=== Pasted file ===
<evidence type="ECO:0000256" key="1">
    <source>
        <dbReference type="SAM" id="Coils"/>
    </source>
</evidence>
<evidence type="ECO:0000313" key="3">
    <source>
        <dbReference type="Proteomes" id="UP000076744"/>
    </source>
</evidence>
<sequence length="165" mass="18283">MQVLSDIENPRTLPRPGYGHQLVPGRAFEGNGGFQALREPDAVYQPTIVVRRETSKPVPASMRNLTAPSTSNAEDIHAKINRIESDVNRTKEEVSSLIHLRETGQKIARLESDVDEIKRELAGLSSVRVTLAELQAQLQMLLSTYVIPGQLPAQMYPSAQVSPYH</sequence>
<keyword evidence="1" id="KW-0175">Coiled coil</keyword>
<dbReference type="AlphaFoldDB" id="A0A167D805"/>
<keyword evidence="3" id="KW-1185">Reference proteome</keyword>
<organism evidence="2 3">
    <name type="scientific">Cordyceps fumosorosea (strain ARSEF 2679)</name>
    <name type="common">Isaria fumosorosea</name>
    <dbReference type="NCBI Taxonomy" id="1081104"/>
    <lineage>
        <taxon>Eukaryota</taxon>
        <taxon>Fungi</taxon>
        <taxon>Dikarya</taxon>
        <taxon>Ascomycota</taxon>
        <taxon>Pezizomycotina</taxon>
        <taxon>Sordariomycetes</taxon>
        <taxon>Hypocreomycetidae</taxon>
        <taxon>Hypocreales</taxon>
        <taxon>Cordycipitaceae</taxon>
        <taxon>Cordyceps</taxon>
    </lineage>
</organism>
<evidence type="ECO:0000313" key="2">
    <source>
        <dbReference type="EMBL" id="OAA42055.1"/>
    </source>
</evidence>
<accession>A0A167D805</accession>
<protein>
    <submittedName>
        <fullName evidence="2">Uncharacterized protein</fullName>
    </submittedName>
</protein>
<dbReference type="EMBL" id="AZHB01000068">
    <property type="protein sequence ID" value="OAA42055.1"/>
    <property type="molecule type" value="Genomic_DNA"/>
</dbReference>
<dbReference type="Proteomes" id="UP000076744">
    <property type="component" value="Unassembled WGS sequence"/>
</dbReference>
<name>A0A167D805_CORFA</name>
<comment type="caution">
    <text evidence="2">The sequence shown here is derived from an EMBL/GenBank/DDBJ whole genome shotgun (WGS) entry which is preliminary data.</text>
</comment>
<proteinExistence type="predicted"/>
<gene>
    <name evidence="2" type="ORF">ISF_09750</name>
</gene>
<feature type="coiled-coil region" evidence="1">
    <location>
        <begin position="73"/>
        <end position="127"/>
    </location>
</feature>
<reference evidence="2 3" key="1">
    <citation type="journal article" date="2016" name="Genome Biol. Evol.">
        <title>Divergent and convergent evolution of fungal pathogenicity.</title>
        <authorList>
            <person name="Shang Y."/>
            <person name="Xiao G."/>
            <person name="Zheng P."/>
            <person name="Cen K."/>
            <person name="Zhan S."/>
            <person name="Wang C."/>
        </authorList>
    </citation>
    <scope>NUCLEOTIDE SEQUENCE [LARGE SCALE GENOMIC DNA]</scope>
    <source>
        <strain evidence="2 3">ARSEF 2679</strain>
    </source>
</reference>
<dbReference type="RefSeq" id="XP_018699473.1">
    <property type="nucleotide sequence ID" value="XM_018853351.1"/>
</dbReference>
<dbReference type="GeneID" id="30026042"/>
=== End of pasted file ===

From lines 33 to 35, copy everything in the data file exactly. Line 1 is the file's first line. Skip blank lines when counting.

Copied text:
    <source>
        <dbReference type="EMBL" id="OAA42055.1"/>
    </source>